Another snapp'd the cherry.

 

To Lucasta, Going off to the Wars
Richard Lovelace
(1618-1658)

Tell me not, Sweet, I am unkind,
That from the nunnery
Of thy chaste breast and quiet mind
To war and arms I fly.
True, a new mistress now I chase,
The first foe in the field;
And with a stronger faith embrace
A sword, a horse, a shield.

Yet this inconstancy is such
As thou too shalt adore;
I could not love thee, Dear, so much,
Loved I not Honour more.

 

False though She Be to Me and Love
William Congreve
(1670-1729)

False though she be to me and love,
I'll ne'er pursue revenge;
For still the charmer I approve,
Though I deplore her change.

In hours of bliss we oft have met;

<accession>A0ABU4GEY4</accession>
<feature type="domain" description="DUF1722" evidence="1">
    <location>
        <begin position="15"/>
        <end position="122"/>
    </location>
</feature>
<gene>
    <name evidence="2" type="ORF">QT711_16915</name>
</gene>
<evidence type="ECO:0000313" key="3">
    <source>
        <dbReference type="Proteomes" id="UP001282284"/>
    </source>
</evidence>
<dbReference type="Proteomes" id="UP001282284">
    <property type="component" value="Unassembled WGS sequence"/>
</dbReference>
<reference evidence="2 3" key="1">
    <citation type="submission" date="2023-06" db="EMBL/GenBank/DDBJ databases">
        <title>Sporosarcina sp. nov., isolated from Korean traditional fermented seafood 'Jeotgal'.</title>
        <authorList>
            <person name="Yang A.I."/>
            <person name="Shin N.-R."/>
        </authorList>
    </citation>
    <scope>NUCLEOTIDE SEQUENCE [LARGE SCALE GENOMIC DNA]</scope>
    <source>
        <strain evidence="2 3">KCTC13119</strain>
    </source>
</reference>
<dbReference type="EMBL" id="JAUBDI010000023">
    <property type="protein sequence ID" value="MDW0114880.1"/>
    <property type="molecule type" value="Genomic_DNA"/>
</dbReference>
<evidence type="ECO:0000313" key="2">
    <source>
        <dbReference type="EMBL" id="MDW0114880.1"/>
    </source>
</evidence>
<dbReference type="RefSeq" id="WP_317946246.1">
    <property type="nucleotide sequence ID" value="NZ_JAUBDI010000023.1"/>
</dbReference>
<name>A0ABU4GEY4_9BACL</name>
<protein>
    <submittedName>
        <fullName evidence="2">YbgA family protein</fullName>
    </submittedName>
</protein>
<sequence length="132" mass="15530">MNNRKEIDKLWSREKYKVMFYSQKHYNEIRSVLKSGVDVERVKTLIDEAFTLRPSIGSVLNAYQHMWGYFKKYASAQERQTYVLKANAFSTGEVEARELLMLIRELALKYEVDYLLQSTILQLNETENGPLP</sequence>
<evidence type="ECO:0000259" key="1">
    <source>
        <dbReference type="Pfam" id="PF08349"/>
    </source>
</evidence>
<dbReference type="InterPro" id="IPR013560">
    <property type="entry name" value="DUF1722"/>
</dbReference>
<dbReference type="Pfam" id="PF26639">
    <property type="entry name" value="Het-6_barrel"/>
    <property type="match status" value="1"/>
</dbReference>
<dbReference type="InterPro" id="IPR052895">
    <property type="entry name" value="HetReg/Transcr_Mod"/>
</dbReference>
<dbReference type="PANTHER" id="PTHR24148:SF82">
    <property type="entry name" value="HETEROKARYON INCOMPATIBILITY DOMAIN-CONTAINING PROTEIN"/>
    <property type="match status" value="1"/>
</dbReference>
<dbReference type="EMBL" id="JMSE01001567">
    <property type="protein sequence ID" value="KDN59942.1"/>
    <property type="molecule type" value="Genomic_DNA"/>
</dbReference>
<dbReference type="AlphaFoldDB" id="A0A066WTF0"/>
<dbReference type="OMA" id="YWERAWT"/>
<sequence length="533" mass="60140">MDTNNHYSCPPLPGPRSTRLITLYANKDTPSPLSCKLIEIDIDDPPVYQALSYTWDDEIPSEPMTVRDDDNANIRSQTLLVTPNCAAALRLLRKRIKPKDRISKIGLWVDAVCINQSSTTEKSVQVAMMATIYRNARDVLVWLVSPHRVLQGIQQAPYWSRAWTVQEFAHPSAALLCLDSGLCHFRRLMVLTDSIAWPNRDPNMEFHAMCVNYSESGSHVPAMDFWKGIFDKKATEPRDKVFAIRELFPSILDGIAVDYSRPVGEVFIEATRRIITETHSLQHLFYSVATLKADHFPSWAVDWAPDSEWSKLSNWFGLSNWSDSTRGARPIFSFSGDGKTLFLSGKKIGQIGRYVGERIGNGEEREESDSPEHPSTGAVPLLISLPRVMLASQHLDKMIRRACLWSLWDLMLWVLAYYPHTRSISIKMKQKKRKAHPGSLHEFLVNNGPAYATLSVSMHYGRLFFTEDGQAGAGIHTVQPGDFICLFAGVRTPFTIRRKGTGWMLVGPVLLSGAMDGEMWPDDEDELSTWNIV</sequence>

They could not always last;
And though the present I regret,
I'm grateful for the past.

 

Love's Secret
William Blake
(1757-1827)

Never seek to tell thy love,
Love that never told can be;
For the gentle wind doth move
Silently, invisibly.

I told my love, I told my love,
I told her all my heart,
Trembling, cold, in ghastly fears.
Ah! she did depart!

 

A Red, Red Rose
Robert Burns
(1759-1796)


O, my luve is like a red, red rose,
That's newly sprung in June.
O, my luve is like the melodie,
That's sweetly play'd in tune.

As far art throu, my bonnie lass,
So deep in luve am I,
And I will luve thee still, my dear,
Till a' the seas gang dry.

Till a' the seas gang dry, my dear,
And the rocks melt wi' the sun!
And I will luve thee still, my dear,
While the sands o'life shall run.

And fare thee weel, my only luve,
And fare thee weel a while!
And I will come again, my luve,
Tho' it were ten thousand mile!

 

The Torch of Love Dispels the Gloom
Walter Savage Landor
(1775-1864)

The torch of Love dispels the gloom
Of life, and animates the tomb;
But never let it idly flare